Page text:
Sign up for our free newsletter

Free D.C. news, delivered to your inbox daily.

Aug. 18-27 at the American Film

Institute’s National Film Theater

The first scene of Bruno Dumont’s Humanity is a long shot in which a figure can barely be discerned walking in the distance. The convention in such compositions is for the person to gradually approach the camera, but that’s not Dumont’s style. The individual walks along the horizon, never turning toward the viewer. Eventually we get a better look at Pharaon De Winter, but emotionally he never comes much closer.

At least Pharaon (Emmanuel Schotte) has a face, unlike the other character introduced in the opening sequence: a raped, murdered 11-year-old schoolgirl. The deadpan close-ups of the corpse leave no doubt about what happened, and if these shots are the film’s most disturbing, they’re not uncharacteristic. As in his previous film, the more plausible, less eerie The Life of Jesus, Dumont boldly trains his camera on parts of the human anatomy that are usually avoided by everything except pornography and medical texts. He chronicles acts that are staples of the former, but with a neutrality more typical of the latter.

Abandon all expectations of French verbosity and intellectualism when entering Dumont’s world, which is based on the small, working-class northern town where the writer-director grew up. The people who inhabit it don’t talk much, and sometimes it’s not clear that they even think. The morose, quirky Pharaon is—improbably—a plainclothes cop, making Humanity—technically—a police procedural. Yet the policeman doesn’t sift the evidence or engage in informed speculation; when he travels to London to interview possible witnesses, the effort seems pointless. Pharaon wanders the crime scene as if in a daze, occasionally howling his anguish. When presented with a suspected drug dealer, he cradles the man’s head and appears to sniff him like a dog. (Later, Pharaon’s animal-like empathy extends to a doctor, a nursing sow, and others.)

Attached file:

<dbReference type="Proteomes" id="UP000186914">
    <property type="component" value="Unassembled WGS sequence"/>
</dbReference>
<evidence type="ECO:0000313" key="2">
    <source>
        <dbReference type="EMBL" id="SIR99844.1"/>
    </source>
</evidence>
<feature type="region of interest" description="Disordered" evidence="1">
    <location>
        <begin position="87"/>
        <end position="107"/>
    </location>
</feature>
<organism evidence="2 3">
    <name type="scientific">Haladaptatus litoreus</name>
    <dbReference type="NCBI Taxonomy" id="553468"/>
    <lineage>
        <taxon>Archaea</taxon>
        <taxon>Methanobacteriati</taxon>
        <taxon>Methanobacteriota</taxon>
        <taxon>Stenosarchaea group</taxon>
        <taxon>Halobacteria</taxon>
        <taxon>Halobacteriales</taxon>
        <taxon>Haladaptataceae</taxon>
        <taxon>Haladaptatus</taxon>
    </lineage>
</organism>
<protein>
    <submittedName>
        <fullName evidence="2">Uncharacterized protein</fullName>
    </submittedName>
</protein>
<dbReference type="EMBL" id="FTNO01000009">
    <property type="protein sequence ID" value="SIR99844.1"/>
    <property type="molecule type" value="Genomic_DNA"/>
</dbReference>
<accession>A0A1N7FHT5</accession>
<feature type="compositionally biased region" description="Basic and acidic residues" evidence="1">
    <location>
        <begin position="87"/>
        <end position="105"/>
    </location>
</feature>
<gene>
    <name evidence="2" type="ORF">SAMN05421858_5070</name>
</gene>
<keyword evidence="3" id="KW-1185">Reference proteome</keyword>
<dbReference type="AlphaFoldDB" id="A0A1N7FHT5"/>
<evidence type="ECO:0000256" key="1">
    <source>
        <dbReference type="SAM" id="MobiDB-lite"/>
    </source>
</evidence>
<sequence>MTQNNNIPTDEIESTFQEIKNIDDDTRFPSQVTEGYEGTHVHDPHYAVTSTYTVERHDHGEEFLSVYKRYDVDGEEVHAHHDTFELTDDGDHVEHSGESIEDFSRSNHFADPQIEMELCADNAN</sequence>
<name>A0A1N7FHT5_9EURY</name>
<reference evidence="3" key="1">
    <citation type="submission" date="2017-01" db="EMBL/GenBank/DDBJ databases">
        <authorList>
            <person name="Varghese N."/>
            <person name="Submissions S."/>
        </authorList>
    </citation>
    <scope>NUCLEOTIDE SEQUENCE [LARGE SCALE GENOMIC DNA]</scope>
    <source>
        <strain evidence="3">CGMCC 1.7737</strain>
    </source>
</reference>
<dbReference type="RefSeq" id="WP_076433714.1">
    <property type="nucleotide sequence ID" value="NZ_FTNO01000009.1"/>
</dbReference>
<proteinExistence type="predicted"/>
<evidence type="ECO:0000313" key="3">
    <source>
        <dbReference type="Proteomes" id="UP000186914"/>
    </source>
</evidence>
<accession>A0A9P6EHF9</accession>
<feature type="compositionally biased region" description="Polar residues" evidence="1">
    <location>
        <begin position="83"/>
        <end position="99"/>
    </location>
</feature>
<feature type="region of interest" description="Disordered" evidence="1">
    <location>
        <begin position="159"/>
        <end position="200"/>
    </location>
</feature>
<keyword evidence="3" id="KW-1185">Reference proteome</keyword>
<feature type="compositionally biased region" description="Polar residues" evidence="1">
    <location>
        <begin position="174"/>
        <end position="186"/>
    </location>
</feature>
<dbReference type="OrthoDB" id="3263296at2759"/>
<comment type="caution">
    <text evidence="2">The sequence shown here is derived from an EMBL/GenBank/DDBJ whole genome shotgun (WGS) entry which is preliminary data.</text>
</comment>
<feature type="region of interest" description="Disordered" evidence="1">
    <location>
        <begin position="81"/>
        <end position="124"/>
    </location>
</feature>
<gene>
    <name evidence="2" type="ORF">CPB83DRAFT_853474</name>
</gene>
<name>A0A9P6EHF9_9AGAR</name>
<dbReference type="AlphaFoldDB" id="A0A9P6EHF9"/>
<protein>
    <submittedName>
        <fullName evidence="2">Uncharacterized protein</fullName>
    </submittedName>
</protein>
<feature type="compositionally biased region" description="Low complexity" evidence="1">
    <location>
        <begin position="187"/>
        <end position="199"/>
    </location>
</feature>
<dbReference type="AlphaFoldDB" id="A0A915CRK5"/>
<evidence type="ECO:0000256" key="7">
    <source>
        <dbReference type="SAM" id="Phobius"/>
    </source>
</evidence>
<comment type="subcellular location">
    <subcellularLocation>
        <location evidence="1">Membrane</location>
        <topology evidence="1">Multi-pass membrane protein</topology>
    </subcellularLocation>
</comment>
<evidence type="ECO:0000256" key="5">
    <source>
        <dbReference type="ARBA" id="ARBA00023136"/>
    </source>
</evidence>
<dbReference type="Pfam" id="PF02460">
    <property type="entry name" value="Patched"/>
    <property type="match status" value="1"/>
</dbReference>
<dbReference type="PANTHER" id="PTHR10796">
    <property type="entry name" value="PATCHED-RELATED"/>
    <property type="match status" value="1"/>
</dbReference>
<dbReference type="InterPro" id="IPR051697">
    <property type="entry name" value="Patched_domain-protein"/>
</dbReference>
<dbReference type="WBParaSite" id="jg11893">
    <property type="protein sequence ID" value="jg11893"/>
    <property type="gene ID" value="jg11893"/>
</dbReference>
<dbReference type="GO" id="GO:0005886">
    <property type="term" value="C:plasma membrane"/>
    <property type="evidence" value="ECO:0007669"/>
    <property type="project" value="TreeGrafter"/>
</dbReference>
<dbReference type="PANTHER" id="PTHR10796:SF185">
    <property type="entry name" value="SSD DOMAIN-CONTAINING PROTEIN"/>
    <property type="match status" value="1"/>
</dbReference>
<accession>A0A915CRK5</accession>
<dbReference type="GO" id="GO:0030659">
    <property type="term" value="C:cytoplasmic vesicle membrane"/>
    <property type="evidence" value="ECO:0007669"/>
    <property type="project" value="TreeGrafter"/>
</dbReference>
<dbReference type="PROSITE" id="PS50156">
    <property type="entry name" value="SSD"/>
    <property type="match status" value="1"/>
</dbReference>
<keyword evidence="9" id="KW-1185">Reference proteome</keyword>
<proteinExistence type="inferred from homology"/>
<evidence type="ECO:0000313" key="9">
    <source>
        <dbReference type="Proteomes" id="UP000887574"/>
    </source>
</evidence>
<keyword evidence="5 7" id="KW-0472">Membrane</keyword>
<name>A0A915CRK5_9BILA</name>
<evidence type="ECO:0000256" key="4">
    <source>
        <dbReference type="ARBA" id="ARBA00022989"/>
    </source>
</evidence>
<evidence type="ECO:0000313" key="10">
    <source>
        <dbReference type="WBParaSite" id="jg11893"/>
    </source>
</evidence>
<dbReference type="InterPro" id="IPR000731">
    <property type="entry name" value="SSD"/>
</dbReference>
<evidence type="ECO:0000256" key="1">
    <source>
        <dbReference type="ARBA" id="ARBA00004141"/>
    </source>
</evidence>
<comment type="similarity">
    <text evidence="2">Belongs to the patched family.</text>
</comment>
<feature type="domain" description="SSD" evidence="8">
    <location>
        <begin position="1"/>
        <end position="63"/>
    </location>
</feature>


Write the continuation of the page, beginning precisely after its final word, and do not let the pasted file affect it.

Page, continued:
Pharaon’s sense of smell doesn’t help solve the murder, but then Dumont doesn’t really care much about the case, which will not be solved by the policeman anyway. The director spends more time charting the policeman’s curious relationship with the mannish, swaggeringly sexual Domino (Severine Caneele), who drags Pharaon along on dates with her boyfriend, Joseph (Philippe Tullier). The threesome’s relationship is not altogether wholesome; when Domino hands her underpants to Joseph so she can urinate, he stuffs them in Pharaon’s face. Tormented as he is by lust and jealousy—or is his agony just existential?—the cop seems as likely to have killed the girl as any of the other characters Dumont introduces.

This scenario might seem ridiculous, and indeed the film abandons The Life of Jesus’ naturalism in favor of an exaggeratedly deliberate pace and an unearthly tone. Yet Humanity is built from bits of the real. Dumont uses only amateur performers and forgoes most forms of cinematic trickery. (He’s Bresson without the possibility of grace.) His universe is alienating not because it’s so strange but because it’s only a little bit strange. Like Schotte and Caneele—who gained the Best Actor and Best Actress prizes last year at Cannes, where Humanity was both praised and reviled—the movie is compellingly ordinary, with just a twist of the inexplicable.